Incident ManagementIT Governance

What Can IT Learn from an Emergency Room?

Depending on which sorts of TV show you watch, hospital emergency rooms are either the place where brilliant people make life-and-death decisions on a regular basis, or they are the place where models wearing scrubs have steamy love affairs. Let’s assume the former for a couple minutes. In a post for the IT Managers Inbox, Sam Grier discusses what IT might learn from the frenetic pace of the ER.

Pursuit of Healthy Processes

An ER has to be ready for anything, which incidentally means being ready for the small challenges in addition to the big ones. Protocol exists specifically to mitigate risks and to maintain as much order as possible in hectic situations. In some cases, a problem will walk in that has never been seen before, in which case past precedent and an educated guess will have to suffice—but they will still be supported by protocol. The same can be said of IT, ideally. Sometimes teams will have to rely on their ace’s expertise and hope for the best, but everyone else should still be playing a predetermined role.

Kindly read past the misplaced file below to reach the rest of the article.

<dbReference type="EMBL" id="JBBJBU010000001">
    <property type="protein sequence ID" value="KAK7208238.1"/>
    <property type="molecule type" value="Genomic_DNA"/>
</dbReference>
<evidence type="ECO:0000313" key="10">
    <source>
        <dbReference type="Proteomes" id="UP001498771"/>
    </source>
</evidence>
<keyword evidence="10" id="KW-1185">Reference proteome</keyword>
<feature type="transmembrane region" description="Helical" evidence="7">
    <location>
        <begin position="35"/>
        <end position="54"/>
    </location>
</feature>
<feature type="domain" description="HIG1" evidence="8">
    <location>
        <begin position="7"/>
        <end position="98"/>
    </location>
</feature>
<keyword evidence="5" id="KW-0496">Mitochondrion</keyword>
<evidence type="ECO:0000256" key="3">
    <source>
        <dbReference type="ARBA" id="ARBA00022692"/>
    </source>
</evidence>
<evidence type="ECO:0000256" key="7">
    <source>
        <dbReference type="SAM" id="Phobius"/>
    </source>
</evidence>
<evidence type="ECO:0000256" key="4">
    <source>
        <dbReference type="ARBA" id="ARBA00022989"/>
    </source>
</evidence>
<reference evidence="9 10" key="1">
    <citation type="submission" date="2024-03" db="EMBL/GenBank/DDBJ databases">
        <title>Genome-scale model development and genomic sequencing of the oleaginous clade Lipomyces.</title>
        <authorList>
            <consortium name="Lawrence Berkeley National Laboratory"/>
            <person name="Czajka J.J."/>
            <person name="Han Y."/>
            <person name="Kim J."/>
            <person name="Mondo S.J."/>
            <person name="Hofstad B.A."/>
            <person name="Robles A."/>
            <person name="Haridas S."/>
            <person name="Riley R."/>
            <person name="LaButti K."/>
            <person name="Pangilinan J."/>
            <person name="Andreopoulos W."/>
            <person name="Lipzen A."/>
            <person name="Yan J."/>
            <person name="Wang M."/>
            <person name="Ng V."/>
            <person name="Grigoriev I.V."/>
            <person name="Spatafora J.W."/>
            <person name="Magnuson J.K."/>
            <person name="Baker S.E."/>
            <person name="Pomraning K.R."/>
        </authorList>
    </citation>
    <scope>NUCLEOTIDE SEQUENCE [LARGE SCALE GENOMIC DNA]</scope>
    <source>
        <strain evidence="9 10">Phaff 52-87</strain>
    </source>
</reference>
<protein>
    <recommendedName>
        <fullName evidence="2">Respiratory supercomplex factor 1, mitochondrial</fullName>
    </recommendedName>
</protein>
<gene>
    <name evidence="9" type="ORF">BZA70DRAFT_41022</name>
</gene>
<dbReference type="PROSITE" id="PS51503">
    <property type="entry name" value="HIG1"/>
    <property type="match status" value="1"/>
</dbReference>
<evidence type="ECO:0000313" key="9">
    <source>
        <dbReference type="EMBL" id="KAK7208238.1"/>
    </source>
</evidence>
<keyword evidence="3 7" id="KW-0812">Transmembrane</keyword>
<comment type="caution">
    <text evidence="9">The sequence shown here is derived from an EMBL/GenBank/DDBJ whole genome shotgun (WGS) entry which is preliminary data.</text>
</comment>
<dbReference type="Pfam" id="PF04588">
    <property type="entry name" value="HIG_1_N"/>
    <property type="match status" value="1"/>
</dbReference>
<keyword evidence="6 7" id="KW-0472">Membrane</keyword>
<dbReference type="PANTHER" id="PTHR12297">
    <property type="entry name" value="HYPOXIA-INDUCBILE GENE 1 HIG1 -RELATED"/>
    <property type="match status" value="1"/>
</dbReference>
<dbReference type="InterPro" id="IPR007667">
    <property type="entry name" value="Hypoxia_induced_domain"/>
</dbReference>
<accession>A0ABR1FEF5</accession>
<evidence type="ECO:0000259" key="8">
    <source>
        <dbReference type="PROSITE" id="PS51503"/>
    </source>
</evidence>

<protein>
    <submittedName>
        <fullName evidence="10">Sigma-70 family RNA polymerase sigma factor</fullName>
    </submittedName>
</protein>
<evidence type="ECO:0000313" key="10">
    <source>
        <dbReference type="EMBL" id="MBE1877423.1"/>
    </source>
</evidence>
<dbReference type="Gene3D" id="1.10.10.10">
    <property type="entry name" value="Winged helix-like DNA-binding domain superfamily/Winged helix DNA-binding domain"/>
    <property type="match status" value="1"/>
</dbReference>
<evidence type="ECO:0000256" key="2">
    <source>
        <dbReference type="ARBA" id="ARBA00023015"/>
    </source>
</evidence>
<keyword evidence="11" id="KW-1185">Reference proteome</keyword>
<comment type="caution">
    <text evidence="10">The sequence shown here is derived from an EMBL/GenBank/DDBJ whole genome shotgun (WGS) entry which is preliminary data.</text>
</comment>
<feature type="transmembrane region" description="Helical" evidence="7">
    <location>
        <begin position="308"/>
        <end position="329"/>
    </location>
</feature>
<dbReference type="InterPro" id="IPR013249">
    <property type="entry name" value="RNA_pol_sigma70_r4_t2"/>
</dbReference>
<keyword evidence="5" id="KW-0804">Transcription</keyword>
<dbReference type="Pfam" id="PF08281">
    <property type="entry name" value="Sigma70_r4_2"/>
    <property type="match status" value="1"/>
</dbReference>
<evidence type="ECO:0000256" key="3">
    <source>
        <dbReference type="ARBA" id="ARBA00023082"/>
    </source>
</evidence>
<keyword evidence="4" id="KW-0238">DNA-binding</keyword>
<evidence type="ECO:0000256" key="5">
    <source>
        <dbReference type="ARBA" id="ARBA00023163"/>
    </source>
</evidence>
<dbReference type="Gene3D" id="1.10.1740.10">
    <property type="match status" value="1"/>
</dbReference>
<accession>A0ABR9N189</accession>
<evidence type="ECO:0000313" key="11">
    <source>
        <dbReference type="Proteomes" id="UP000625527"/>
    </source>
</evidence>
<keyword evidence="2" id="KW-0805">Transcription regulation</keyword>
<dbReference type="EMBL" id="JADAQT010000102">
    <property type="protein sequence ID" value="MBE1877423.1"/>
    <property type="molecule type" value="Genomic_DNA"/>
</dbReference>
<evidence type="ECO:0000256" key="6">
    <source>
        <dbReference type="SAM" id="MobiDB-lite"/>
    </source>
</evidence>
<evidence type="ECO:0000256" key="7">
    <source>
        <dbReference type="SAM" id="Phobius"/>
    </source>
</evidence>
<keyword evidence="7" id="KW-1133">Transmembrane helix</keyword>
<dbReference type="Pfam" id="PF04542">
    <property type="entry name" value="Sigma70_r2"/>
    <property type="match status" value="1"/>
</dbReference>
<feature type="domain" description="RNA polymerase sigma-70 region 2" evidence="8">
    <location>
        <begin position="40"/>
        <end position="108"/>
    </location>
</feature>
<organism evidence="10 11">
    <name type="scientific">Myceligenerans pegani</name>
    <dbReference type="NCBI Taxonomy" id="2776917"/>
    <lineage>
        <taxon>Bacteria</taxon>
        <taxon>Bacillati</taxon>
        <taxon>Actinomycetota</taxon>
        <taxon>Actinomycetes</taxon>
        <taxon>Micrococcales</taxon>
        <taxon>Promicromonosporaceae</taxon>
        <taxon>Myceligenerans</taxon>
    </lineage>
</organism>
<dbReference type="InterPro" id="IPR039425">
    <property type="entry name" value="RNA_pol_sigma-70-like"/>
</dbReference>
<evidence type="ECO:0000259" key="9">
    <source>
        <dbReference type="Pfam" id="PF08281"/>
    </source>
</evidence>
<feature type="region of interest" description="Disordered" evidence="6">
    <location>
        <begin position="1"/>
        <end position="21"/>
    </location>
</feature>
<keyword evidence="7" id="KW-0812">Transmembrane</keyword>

Another major factor that the ER and IT have in common is incident triage. A nurse will evaluate patients and prioritize them according to how severe their issues seem to be; the guy whose face is missing will probably see a doctor before the guy who swallowed a big wad of gum. Likewise, IT will want to fix the critical network outage before it fixes Daryl’s missing taskbar in Internet Explorer. Grier describes an appropriate IT triage process like this:

  1. Determine what the problem is and document all the circumstances surrounding the problem.
  2. Determine how critical the problem is. This will decide how quickly it must be dealt with.
  3. Route the problem to the department, team or person who can best deal with it.

One more thing to remember about the ER is that doctors have doctor friends. They call other specialists for their additional insights and deeper knowledge on esoteric matters. IT should maintain its own listing of vendors and technical contacts who can help yield those extra critical insights when problems arise.

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